Stelmach a late bloomer?

Just when many voters were losing faith in Premier Ed Stelmach and wishing that Ralph Klein would somehow return from the political wilderness, Alberta’s “premier by accident” suddenly reverses himself and declares there will be no tax increases on his watch.

Just when many voters were losing faith in Premier Ed Stelmach and wishing that Ralph Klein would somehow return from the political wilderness, Alberta’s “premier by accident” suddenly reverses himself and declares there will be no tax increases on his watch.

It’s as though Snow White has woken from her slumber. Happy days are here again!

Well, maybe. What the farmer from Vegreville hasn’t yet admitted is that Albertans can surely expect major cuts in government spending as the province struggles with a budget that just might run $7 billion into the red.

That said, good for Steady Eddie! For once, he’s demonstrated that he might actually care what ordinary Albertans think and be willing to cater to their wishes.

That’s certainly more than one can say today for the opposition parties in this province.

As Stelmach was announcing his plan to hold the line on taxes and even rescind a big jump in taxes on booze, all they could do was complain.

For instance, asked about the $180-million liquor tax rollback, Liberal finance critic Dave Taylor said: “Three months into this and now (Stelmach’s) back-pedalling. I guess you wonder where the consistency is.”

Similarly, NDP House Leader Rachel Notley said of the tax reversal: “(Stelmach’s) thoughtlessly currying favour within a week of telling Albertans they need to tighten their belts and withstand cuts of $250 million out of health care. You shouldn’t need to do reactive, stupid things to convince Albertans to trust you when you’ve said, ‘No new taxes.’ ”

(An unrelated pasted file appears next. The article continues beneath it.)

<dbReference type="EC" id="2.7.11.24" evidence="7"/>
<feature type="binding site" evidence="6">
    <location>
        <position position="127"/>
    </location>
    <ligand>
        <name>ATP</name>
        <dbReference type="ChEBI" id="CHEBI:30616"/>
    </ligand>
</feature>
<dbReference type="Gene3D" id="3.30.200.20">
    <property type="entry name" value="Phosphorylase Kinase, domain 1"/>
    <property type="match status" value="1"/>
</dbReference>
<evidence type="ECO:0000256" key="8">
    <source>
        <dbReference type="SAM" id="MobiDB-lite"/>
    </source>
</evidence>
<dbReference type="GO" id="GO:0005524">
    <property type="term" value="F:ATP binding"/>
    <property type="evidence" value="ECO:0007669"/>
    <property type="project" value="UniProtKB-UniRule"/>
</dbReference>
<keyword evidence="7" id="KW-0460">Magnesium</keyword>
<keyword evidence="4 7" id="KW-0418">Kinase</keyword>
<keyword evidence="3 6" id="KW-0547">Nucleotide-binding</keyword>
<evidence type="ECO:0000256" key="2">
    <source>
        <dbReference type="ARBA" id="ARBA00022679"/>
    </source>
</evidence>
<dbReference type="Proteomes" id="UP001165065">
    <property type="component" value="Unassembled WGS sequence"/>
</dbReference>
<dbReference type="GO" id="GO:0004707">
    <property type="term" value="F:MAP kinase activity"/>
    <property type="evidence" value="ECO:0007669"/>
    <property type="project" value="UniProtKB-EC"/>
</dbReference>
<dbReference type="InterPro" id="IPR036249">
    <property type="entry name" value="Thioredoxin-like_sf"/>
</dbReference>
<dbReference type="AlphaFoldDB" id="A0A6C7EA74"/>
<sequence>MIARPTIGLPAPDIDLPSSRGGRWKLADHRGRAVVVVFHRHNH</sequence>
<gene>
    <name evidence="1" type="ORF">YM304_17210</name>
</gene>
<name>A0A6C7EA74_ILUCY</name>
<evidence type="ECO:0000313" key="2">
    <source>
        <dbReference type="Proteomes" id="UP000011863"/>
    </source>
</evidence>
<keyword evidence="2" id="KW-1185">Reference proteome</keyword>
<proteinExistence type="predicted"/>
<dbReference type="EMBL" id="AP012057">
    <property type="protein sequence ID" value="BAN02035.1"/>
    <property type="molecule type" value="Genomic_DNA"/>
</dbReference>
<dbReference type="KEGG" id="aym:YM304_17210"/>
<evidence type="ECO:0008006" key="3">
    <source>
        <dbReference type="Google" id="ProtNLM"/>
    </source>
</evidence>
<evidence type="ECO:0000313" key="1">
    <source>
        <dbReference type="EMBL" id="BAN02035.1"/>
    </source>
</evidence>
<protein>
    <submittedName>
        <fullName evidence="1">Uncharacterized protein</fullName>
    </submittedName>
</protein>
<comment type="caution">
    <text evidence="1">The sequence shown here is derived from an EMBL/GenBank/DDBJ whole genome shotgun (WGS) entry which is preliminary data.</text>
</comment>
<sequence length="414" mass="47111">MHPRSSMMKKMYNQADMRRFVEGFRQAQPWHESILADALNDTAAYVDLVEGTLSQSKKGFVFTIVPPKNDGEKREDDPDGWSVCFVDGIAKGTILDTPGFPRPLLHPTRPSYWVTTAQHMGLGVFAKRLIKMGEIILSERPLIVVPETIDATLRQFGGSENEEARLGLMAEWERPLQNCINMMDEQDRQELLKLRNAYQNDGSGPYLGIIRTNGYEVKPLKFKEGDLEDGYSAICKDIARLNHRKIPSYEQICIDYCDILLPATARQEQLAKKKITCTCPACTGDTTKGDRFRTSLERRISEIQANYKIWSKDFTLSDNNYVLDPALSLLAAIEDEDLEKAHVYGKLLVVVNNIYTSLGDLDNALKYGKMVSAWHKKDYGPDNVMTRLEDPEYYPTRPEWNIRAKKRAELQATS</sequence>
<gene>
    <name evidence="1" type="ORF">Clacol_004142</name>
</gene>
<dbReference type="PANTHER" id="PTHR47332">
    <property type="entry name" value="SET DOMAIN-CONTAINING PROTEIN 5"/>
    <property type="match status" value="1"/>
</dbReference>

The comments by Taylor and Notley should tell Albertans one thing: if they ever get into power, taxes are going in one direction only — straight up!

Comments like those made by Taylor and Notley will simply convince many Albertans that they dare not vote the Tories out of office. If they do, unfortunately, they’ll see government reach into their wallets and suck out even more of their hard-earned cash.

With 40 per cent of government revenues currently going to health care, and that percentage expected to reach 50 per cent in a few years, Stelmach has to get his government’s spending under control.

As the Canadian Taxpayers Federation has noted, there is simply no good reason for this province to be running a deficit.

Sure, resource prices are down, but Alberta has enjoyed many years of prosperity recently and should have saved much more of the revenue from those days of milk and honey.

Now it’s important for Stelmach to get a grip on his government and keep it from either imposing new taxes or plunging the province into major debt.

Remember, it wasn’t that long ago that Health Minister Ron Liepert floated the idea of boosting the gas tax to offset the province’s deficit.

Ouch! We don’t need that, especially when gasoline already often sells for less money in Toronto than it does in Red Deer.

Stelmach stumbled badly when he first took on his job as premier, but he just may be finding his feet.

So far he’s mostly been a disappointment; however, as of last week, it appears that Albertans have some reason to be optimistic.

We should consider Stelmach’s performance like a school report card.

He deserves a poor mark for the first semester, but he’s starting to live up to his potential.

Whether he will ultimately fail or succeed, it’s too early to say. But there’s no point in giving up on Stelmach just yet.

He might simply be a late bloomer.

Lee Giles is an Advocate editor.

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